Snake Chaps and Shapefiles: Public LiDAR as a Tool for Archaeological Exploration in Mid-Atlantic Wetlands
The Great Dismal Swamp of Virginia and North Carolina was home to disenfranchised Native Americans, enslaved canal company laborers and maroons who lived in the wetlands temporarily and long term ca. 1660-1860. In the past decade, the Great Dismal Swamp Landscape Study (GDSLS) has intensively investigated only a few maroon and enslaved labor sites, leaving vast swaths of inhospitable and challenging swampland archaeologically unexplored. Current research seeks to identify new sites in remote areas of the Great Dismal Swamp National Wildlife Refuge. Publicly accessible LiDAR data, coupled with historic land documents, facilitates study of this difficult to access region by allowing researchers to identify and locate specific topographic features of interest, build terrain models and target specific areas for field survey. This reduces impact on the environment and on the field budget. This poster explains the methodology and initial results of the most recent exploration efforts in the Great Dismal Swamp. Filling in gaps in the map will expand our knowledge of the complex physical and social landscape of the Swamp and support future stewardship of the archeological resources in the area.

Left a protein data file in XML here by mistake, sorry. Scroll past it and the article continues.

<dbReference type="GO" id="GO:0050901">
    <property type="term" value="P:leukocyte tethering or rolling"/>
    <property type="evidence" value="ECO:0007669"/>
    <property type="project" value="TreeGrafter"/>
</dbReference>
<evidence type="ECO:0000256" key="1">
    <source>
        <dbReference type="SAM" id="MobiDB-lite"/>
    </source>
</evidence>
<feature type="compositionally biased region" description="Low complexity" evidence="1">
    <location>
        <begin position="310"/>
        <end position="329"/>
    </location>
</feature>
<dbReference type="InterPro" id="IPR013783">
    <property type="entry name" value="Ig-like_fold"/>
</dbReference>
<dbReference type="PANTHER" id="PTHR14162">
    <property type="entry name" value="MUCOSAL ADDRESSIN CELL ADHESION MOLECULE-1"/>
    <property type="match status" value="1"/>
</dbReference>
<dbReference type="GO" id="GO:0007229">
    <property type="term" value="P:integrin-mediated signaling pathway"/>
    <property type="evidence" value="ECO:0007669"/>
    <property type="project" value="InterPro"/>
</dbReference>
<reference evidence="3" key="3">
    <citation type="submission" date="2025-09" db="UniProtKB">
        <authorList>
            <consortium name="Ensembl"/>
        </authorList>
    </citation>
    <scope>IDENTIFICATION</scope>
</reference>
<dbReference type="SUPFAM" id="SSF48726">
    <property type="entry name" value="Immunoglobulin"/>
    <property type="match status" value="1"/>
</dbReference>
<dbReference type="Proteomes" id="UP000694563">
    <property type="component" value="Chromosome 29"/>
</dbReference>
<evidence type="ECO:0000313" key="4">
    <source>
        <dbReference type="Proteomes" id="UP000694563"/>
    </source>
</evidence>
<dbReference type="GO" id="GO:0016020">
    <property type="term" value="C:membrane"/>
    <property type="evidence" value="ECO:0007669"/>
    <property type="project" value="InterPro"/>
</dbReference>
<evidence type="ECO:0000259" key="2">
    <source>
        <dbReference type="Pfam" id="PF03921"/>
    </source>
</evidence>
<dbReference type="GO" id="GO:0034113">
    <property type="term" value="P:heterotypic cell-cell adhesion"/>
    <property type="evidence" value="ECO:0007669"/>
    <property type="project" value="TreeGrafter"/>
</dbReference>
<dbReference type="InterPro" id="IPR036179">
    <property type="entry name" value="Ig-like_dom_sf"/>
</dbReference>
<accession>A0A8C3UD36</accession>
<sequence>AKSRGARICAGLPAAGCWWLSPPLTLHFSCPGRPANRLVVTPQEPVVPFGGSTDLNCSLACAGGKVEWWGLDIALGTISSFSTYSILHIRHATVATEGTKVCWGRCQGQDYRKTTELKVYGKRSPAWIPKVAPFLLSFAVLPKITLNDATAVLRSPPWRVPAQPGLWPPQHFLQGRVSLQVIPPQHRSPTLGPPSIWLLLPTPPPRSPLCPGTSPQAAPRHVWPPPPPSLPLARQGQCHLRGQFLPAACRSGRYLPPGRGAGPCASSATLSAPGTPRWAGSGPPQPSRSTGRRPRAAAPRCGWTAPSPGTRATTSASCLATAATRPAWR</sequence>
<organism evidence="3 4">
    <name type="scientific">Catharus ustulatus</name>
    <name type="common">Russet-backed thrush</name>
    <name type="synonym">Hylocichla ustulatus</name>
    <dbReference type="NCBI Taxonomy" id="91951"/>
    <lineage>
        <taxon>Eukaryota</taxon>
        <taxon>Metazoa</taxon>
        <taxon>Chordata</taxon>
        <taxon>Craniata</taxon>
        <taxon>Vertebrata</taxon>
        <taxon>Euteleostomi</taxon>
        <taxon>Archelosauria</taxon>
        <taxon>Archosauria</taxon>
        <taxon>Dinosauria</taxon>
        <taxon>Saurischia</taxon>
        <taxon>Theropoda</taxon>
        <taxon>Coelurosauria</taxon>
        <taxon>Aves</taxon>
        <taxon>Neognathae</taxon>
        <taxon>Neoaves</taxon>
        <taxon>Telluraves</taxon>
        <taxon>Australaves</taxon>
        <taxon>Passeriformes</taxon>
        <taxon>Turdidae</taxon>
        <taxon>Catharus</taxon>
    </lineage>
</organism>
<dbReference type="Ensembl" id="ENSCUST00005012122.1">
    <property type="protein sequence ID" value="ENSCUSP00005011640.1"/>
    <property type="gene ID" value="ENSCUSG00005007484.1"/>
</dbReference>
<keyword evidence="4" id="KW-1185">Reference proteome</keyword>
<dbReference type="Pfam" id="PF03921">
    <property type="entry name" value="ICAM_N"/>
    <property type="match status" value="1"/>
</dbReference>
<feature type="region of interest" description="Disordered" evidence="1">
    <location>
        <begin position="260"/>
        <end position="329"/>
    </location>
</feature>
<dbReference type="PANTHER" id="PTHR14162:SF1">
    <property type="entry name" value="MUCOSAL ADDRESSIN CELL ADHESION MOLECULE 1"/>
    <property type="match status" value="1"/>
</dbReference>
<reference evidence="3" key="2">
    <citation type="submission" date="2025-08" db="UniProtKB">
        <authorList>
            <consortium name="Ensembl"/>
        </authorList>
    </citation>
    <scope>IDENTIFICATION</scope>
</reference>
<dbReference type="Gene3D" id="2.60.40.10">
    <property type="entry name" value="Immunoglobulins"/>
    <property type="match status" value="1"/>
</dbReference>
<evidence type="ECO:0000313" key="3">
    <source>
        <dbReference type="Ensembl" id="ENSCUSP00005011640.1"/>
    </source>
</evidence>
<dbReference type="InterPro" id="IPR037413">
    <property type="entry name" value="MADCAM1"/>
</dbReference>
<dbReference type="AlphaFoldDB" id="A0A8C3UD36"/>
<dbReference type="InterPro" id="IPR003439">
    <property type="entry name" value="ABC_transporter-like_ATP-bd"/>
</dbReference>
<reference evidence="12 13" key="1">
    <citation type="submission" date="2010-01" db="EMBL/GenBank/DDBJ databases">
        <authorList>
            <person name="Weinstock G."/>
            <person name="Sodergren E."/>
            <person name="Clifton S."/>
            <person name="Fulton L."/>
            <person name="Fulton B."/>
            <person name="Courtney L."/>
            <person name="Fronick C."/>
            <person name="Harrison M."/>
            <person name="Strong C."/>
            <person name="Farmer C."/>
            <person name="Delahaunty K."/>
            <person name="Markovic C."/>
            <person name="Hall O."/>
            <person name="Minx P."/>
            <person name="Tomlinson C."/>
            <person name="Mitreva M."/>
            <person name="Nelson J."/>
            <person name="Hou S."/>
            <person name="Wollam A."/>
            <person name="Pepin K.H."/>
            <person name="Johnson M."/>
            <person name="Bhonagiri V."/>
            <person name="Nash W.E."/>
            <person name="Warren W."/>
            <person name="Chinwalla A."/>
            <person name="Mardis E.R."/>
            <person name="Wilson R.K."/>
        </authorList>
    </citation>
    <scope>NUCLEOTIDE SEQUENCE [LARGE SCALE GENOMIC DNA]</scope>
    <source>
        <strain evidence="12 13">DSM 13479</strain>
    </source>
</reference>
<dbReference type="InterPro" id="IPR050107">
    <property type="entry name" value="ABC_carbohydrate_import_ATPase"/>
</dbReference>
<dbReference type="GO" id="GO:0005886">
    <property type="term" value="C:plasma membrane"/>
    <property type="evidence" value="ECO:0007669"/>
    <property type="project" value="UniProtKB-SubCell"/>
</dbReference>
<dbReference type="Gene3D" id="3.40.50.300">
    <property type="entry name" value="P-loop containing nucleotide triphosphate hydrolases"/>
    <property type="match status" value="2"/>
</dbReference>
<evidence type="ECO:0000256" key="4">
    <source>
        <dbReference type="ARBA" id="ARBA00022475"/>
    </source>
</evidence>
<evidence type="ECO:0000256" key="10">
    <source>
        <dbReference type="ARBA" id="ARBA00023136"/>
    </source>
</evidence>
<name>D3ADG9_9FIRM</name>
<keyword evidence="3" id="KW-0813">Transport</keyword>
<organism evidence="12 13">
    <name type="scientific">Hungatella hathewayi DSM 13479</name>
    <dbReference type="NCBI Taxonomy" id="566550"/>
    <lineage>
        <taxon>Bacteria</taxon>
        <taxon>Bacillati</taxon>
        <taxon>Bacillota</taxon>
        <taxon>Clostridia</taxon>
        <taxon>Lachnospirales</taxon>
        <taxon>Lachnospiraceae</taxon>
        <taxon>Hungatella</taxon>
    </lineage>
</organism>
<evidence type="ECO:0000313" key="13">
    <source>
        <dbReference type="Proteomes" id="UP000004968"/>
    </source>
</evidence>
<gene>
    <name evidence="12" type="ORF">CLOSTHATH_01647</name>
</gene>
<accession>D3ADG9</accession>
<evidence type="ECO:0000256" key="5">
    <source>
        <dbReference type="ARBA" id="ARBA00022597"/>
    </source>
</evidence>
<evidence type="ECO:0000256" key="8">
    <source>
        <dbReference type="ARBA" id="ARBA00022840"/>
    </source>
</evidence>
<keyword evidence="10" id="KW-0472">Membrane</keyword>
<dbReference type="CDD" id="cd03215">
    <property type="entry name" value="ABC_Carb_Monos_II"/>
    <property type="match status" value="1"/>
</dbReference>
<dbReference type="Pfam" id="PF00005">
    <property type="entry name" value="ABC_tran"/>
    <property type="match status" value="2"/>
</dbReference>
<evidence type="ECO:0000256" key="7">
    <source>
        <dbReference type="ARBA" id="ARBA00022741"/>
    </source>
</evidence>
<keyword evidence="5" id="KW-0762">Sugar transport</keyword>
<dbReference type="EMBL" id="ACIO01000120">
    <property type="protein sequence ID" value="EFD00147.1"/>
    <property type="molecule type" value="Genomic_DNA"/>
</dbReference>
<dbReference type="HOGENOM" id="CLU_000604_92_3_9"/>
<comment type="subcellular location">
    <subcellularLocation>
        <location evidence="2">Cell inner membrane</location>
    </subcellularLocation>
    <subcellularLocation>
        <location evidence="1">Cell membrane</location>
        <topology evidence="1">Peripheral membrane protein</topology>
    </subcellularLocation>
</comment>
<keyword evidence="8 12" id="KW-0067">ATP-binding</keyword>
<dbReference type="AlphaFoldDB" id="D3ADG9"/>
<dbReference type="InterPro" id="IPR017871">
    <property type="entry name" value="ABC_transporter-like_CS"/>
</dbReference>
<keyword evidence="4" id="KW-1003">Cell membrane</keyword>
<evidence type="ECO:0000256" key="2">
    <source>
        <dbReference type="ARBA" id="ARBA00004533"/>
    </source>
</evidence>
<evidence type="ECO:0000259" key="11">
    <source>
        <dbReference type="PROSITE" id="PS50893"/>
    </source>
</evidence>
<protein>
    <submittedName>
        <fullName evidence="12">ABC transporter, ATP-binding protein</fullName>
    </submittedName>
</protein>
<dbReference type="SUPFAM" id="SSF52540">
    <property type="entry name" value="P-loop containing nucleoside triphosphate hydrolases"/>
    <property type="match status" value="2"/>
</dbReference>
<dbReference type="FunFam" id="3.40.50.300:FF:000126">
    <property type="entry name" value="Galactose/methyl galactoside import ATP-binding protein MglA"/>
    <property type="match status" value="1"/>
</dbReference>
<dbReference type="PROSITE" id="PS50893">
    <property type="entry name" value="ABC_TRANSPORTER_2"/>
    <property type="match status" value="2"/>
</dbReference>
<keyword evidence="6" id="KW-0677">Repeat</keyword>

Cite this Record
Snake Chaps and Shapefiles: Public LiDAR as a Tool for Archaeological Exploration in Mid-Atlantic Wetlands. Becca Peixotto, Ella Beaudoin, Emily Duncan. Presented at The 81st Annual Meeting of the Society for American Archaeology, Vancouver, British Columbia. 2017 ( tDAR id: 428944)
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min long: -84.067; min lat: 36.031 ; max long: -72.026; max lat: 43.325 ;
Abstract Id(s): 16512